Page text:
FEATURES

In Detroit, Making Handcrafted Glasses is a Passion

In Detroit, Making Handcrafted Glasses is a Passion

By Mark Sullivan

Sean Yargeau says that when he and Brandon Davis created their first pair of eyeglasses, they didn’t have the slightest idea that it would become their life’s work.

“We were making architectural models at the time,” says Yargeau, one of the cofounders of Detroit’s Sharklion. “We were using a lot of wood, and just to see if we could do it we made pair of glasses. Then we made the next pair, and the next pair, and now it’s six years later.”

The digital fabrication studio that Yargeau and Davis — a fellow architecture major at Michigan’s Lawrence Technological University — launched in Detroit’s industrial district now produces eyeglasses. Each is a one-of-a-kind creation, depending on the shape of the frame and the grain of the wood.

Sharklion will be showing off its work at the Creator Awards, sponsored by WeWork. Over the course of the year, WeWork will be giving out more than $20 million at a series of events taking place in cities spanning the globe.

The next Creator Awards event will be held in Detroit on May 25, with applications accepted through May 12. Finalists from throughout the Midwest and Canada will compete for $1.5 million.

“After making the third or fourth pair, we started looking to see if any other brands were out there,” says Yargeau. “They all looked similar: very thick to make the frames strong enough. Otherwise you have to worry about them breaking.”

Yargeau and Davis experimented with using thin layers of wood veneer, rather than solid wood. Then, they had a breakthrough: adding carbon fiber to make them durable.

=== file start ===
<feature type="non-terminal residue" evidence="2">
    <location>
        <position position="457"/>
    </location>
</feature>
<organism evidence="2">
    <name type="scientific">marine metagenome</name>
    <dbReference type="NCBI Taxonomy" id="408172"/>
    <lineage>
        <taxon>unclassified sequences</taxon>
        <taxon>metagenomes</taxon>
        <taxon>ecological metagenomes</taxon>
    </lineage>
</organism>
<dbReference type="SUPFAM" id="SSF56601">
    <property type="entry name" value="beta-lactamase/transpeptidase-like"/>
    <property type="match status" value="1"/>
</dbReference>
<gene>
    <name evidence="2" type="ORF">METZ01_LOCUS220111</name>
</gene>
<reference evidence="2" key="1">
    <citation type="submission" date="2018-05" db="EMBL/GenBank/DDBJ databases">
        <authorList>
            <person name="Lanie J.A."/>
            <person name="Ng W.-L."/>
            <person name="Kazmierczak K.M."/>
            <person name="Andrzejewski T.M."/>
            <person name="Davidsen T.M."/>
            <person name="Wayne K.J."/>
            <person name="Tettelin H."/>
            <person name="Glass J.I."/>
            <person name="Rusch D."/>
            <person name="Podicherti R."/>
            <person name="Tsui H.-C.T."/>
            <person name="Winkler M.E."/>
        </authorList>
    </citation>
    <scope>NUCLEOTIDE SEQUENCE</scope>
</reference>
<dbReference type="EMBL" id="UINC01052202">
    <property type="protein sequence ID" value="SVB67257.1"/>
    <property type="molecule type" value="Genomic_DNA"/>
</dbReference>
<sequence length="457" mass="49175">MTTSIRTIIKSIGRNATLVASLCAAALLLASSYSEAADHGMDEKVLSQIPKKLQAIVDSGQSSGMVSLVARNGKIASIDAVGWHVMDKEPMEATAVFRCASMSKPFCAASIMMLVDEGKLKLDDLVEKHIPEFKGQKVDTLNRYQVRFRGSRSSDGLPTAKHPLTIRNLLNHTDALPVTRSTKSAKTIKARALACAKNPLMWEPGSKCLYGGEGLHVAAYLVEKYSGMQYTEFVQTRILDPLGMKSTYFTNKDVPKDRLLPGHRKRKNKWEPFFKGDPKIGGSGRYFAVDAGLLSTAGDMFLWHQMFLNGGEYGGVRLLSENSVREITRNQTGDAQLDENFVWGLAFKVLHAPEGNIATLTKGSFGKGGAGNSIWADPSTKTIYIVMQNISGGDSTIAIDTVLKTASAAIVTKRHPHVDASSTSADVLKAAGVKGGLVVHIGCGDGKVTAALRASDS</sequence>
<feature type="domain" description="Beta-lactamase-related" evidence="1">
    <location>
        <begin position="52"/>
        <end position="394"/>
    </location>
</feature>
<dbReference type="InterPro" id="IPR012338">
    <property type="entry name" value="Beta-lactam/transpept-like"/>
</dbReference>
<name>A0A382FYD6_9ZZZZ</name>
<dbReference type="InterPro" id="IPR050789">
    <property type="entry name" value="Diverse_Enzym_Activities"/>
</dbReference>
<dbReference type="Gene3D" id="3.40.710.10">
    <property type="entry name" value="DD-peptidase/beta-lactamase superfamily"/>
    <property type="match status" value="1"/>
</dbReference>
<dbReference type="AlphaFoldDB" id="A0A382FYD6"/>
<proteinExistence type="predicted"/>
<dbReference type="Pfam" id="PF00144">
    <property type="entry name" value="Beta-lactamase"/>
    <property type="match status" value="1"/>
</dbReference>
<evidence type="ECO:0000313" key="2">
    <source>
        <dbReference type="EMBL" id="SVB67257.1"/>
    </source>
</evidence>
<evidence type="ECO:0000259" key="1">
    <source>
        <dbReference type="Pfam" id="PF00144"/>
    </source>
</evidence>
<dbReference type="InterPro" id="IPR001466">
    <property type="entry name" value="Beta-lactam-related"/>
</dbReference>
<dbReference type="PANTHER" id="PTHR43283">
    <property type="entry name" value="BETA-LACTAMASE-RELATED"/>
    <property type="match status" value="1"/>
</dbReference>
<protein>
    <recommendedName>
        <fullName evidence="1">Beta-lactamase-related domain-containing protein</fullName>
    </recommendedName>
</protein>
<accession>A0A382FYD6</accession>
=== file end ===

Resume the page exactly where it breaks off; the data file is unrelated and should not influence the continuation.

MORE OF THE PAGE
That’s what took it to the next level,” says Yargeau.

Sharklion launched its first product line at the end of 2015. Each of the styles is named after the architectural elements of Detroit’s history that inspired them. The Russell, for example, was inspired by the Russell Industrial Center, a century-old warehouse space where they still manufacture their frames.

As the company grew, they realized that their gritty workshop had some limitations. They hit on the idea of displaying their line at Detroit’s WeWork Merchant’s Row, transforming the office into a showroom.

“We were manufacturing our eyewear in our woodshop and shutting down production to clean up and have clients come in,” says Yargeau. “So we decided we needed a great habitat for meeting up with a client. Wework’s environment was the perfect place to bring people in and display our work.”

Here they show off the line of six designs on a beautiful display made of white marble that shows off the wood grain.

*“It’s amazing,” says Yargeau. “The more we talk to people and tell our story, the more intrigued they are with our eyewear. It is becoming more and more rare to be able to know where the things we buy come from and I believe it’s important to people to have that connection to something they use every day; Something they can care about and make them excited every time they use it.”